The Role of the Subgenual Anterior Cingulate Cortex and Amygdala in Environmental Sensitivity to Infant Crying

Mutschler, Isabella and Ball, Tonio and Kirmse, Ursula and Wieckhorst, Birgit and Pluess, Michael and Klarhöfer, Markus and Meyer, Andrea H. and Wilhelm, Frank H. and Seifritz, Erich. (2016) The Role of the Subgenual Anterior Cingulate Cortex and Amygdala in Environmental Sensitivity to Infant Crying. PLoS One, 11 (8). e0161181.

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Newborns and infants communicate their needs and physiological states through crying and emotional facial expressions. Little is known about individual differences in responding to infant crying. Several theories suggest that people vary in their environmental sensitivity with some responding generally more and some generally less to environmental stimuli. Such differences in environmental sensitivity have been associated with personality traits, including neuroticism. This study investigated whether neuroticism impacts neuronal, physiological, and emotional responses to infant crying by investigating blood-oxygenation-level dependent (BOLD) responses using functional magnetic resonance imaging (fMRI) in a large sample of healthy women (N = 102) with simultaneous skin conductance recordings. Participants were repeatedly exposed to a video clip that showed crying infants and emotional responses (valence, arousal, and irritation) were assessed after every video clip presentation. Increased BOLD signal during the perception of crying infants was found in brain regions that are associated with emotional responding, the amygdala and anterior insula. Significant BOLD signal decrements (i.e., habituation) were found in the fusiform gyrus, middle temporal gyrus, superior temporal gyrus, Broca's homologue on the right hemisphere, (laterobasal) amygdala, and hippocampus. Individuals with high neuroticism showed stronger activation in the amygdala and subgenual anterior cingulate cortex (sgACC) when exposed to infant crying compared to individuals with low neuroticism. In contrast to our prediction we found no evidence that neuroticism impacts fMRI-based measures of habituation. Individuals with high neuroticism showed elevated skin conductance responses, experienced more irritation, and perceived infant crying as more unpleasant. The results support the hypothesis that individuals high in neuroticism are more emotionally responsive, experience more negative emotions, and may show enhanced cognitive control during the exposure to infant distress, which may impact infant-directed behavior.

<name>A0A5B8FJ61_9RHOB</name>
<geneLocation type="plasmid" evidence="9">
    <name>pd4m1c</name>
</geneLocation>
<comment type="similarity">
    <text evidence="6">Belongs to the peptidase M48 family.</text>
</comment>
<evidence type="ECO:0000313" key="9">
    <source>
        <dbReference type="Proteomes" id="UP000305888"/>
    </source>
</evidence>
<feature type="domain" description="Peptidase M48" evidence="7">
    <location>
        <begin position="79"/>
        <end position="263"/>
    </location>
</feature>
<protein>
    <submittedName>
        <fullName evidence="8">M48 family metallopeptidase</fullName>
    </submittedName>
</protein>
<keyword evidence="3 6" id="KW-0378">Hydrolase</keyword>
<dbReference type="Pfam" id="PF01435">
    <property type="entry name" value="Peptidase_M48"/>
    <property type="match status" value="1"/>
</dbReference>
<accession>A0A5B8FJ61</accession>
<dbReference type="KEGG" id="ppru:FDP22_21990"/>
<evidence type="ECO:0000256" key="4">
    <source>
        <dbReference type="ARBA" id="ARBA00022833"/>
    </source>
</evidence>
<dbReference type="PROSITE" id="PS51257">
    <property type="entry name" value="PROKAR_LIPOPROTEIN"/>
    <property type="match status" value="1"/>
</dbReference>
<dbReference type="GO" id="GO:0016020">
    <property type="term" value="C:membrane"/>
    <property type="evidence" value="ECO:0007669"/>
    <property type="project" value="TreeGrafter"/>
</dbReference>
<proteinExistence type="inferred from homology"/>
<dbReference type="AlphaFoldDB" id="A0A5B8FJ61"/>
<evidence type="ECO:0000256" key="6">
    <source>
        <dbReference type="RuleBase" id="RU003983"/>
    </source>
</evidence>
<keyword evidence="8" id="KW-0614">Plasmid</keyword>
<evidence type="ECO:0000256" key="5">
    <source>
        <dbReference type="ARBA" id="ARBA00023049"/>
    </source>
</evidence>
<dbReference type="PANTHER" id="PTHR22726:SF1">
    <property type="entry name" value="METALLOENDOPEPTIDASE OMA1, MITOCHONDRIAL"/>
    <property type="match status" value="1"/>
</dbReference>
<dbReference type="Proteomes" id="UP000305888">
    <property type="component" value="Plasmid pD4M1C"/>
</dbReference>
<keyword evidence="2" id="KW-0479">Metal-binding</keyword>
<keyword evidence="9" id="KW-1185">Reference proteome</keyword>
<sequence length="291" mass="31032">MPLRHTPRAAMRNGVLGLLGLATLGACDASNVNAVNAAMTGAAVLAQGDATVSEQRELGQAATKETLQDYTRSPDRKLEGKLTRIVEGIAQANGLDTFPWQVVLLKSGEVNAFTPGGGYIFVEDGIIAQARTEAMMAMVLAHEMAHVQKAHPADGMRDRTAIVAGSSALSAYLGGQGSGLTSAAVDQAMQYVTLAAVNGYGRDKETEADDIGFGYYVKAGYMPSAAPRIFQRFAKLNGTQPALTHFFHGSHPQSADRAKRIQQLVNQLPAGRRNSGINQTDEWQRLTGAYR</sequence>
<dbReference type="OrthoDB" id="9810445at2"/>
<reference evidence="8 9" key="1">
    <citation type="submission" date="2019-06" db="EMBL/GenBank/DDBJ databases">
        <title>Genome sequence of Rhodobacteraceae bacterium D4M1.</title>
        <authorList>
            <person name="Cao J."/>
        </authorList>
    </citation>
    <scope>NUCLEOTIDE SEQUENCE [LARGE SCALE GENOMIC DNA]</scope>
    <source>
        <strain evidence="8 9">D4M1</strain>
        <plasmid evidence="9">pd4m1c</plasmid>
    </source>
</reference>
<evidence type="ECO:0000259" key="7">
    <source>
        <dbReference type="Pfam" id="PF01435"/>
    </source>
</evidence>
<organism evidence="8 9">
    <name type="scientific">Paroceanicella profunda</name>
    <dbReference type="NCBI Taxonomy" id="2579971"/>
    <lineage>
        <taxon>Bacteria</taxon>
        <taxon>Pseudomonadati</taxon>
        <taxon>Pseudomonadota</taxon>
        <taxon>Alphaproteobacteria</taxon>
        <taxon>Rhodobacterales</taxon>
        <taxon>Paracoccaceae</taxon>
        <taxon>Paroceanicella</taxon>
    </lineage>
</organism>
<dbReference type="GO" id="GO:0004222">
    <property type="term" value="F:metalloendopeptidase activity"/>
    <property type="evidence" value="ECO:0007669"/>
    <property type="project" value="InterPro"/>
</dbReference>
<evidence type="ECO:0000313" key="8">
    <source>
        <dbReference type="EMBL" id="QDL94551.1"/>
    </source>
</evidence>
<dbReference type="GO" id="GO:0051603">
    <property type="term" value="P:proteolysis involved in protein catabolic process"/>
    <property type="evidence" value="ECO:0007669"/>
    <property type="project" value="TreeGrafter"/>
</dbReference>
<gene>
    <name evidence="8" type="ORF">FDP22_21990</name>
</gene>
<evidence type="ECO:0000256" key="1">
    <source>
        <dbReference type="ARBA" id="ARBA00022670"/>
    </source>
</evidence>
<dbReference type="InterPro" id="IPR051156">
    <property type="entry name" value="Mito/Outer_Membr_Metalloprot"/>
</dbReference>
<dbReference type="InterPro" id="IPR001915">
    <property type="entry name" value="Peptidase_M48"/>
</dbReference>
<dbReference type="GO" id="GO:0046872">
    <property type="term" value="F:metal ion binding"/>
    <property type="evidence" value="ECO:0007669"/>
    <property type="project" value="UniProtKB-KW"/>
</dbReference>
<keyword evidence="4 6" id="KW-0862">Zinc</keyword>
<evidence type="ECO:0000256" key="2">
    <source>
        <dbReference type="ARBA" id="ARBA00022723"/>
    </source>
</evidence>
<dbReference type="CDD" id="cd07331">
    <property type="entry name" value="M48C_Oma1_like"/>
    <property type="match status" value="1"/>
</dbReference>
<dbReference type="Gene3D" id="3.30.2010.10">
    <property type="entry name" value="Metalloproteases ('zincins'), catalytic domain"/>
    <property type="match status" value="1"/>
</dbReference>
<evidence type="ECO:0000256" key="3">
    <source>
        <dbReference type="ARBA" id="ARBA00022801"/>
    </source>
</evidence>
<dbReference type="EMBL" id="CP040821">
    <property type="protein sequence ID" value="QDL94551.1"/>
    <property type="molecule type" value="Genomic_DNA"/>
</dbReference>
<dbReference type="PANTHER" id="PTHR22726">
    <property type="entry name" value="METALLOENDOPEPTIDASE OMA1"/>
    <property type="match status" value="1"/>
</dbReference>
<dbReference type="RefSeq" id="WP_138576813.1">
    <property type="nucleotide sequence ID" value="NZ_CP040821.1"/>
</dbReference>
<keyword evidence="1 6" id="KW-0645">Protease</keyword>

Faculties and Departments:07 Faculty of Psychology
07 Faculty of Psychology > Departement Psychologie > Forschungsbereich Klinische Psychologie und Neurowissenschaften > Klinische Psychologie und Epidemiologie (Lieb)
UniBasel Contributors:Meyer, Andrea Hans
Item Type:Article, refereed
Article Subtype:Research Article
Publisher:Public Library Science
Note:Publication type according to Uni Basel Research Database: Journal article
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Last Modified:25 Oct 2018 09:07
Deposited On:27 Oct 2017 12:15

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